The tomatoes actually seem to be bouncing back from all of their issues. I was going to rip them out and plant a bunch of brassicas in place of them; but now that they’re bouncing back, I am waiting on that…DSC_5378(still very heavily pruned but the new growth does not seem to be succumbing to any fungus)

The sweet potato patch looks great! We’ll see how they turn out in October, when it’s time to harvest.DSC_5380(top of photo: expanded the skinny strawberry patch)

If you remember, the corn patch was turned into a pea/carrot patch. The plan was to have pea border the patch (2′ border) with roots in the middle. I would harvest and rip out the peas before I had to do anything with the roots. I thought it was a good plan 😉

Only problem? Most of the carrots did not sprout and those that did have died off already. I assume it was just too hot. I am hoping to get the whole thing reseeded by the end of the week. We’ll see.DSC_5381(the peas are coming up nicely — bare spots are where cucumber & butternut squash plants were previously)

Up next is more sweet potato patch (seen in top right of the previous photo) and at the end my three oldest planted carrots and onions. They are partially shaded so they are doing better than my plantings of root veggies so far.

In the blueberry patch is our growing raspberry patch. Excuse the photo — storm was coming & I was holding a baby so this was as good as the pic was going to get. Look closely though, you can see quite a few raspberries ripening:)DSC_5382

The sunflowers were harvested and I ripped up the spent cucumber vines. Next on the list is to plant more brassicas, lettuce, and spinach in this area. (top of the photo is yet another sweet potato patch)DSC_5384Past the sunflower boxes is a box in which I have spinach sprouting (the box with the screen on it).DSC_5385 I also planted spinach in the potato patch but I had to remove the shade cloth (didn’t have enough) so all of it died 😦 I hope to plant more by mid-September.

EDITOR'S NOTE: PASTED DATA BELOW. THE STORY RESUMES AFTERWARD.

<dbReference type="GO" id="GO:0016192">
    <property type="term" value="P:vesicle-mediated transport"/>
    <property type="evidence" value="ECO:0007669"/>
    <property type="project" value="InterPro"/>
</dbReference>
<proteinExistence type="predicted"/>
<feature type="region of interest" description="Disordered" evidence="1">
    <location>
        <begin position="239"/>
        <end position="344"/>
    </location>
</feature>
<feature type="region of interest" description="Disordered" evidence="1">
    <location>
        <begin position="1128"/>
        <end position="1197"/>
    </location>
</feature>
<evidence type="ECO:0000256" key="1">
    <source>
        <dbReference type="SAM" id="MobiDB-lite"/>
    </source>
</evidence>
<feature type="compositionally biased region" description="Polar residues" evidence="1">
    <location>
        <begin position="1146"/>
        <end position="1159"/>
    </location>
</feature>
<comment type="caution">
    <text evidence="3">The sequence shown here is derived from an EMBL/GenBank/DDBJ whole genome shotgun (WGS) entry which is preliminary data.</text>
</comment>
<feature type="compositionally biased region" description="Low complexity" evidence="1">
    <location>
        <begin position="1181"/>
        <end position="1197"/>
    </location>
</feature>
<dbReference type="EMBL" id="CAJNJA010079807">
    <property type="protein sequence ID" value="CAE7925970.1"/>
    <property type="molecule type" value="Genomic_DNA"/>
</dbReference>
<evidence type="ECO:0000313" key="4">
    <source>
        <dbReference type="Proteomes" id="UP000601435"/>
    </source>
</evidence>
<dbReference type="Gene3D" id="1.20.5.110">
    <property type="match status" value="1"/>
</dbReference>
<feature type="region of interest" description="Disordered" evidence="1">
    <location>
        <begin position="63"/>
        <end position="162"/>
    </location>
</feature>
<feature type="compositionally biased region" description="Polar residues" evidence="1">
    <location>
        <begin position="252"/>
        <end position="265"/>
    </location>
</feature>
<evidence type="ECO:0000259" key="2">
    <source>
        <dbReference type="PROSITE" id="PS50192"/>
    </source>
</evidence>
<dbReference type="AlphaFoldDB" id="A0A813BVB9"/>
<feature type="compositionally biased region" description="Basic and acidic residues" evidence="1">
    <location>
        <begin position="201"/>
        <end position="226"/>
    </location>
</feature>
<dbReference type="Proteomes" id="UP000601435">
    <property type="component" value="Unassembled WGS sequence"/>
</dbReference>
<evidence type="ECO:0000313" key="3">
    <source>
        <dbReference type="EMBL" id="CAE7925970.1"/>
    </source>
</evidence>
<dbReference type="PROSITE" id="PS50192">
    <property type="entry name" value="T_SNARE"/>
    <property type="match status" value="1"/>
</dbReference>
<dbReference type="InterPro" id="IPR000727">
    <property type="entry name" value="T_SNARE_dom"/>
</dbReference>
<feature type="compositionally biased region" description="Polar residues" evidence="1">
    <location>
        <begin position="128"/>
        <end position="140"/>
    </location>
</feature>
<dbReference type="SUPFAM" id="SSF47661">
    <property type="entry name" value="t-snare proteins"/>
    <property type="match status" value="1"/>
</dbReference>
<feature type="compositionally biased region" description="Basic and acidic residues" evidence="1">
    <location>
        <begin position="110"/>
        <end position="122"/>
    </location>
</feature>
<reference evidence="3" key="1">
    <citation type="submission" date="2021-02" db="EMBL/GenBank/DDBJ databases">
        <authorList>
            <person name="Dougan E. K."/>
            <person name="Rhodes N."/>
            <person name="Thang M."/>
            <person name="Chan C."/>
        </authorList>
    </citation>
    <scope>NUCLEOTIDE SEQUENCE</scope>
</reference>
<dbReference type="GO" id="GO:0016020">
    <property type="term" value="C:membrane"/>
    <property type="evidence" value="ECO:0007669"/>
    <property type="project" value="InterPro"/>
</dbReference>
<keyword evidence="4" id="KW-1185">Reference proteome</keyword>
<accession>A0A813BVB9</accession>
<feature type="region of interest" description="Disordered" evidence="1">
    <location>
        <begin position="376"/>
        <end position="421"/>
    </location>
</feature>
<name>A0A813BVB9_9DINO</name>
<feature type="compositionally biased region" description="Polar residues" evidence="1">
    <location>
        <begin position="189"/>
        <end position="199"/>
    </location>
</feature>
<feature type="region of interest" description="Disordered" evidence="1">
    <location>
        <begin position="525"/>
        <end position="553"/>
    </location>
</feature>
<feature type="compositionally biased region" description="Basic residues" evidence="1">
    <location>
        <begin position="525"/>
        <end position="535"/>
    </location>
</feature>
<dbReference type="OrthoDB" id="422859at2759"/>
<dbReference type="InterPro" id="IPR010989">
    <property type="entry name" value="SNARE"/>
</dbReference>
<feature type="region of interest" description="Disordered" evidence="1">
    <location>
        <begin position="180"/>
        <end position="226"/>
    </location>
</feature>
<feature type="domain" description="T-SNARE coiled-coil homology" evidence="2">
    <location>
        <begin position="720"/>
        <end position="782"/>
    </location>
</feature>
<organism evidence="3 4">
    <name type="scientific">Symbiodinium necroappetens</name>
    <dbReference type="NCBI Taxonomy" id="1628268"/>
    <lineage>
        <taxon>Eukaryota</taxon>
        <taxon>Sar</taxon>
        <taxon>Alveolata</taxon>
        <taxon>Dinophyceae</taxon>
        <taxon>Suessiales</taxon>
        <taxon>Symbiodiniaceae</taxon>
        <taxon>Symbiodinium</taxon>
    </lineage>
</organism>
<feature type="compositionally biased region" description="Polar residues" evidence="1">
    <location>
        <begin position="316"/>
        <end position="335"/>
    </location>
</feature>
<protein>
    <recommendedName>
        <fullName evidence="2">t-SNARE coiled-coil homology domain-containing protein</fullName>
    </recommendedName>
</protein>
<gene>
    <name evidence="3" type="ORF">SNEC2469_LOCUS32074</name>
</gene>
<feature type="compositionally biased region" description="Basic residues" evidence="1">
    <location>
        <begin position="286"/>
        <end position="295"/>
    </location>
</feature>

To the left of this section are strawberry patches and to the right (bottom to top) are carrots, the last succession planting of beans, yet another sweet potato patch, volunteer tomatoes, and the chicken tractor, where broccoli and cabbage are planted.DSC_5388Past that is where we expanded the garden with cardboard and mulch a couple of weeks ago.

Welp, that’s it! Summer crops are finishing up and I am trying my hardest to get all of the fall crops planted so we can continue harvesting throughout the fall and winter. Most gardens (and gardeners) are SPENT by August. Because my garden is covered in mulch, my garden is still looking great (no weeds)! Praise the Lord for the Back to Eden Film! 🙂

I am linking up with Green Thumb Thursday to see what other gardeners are up to 🙂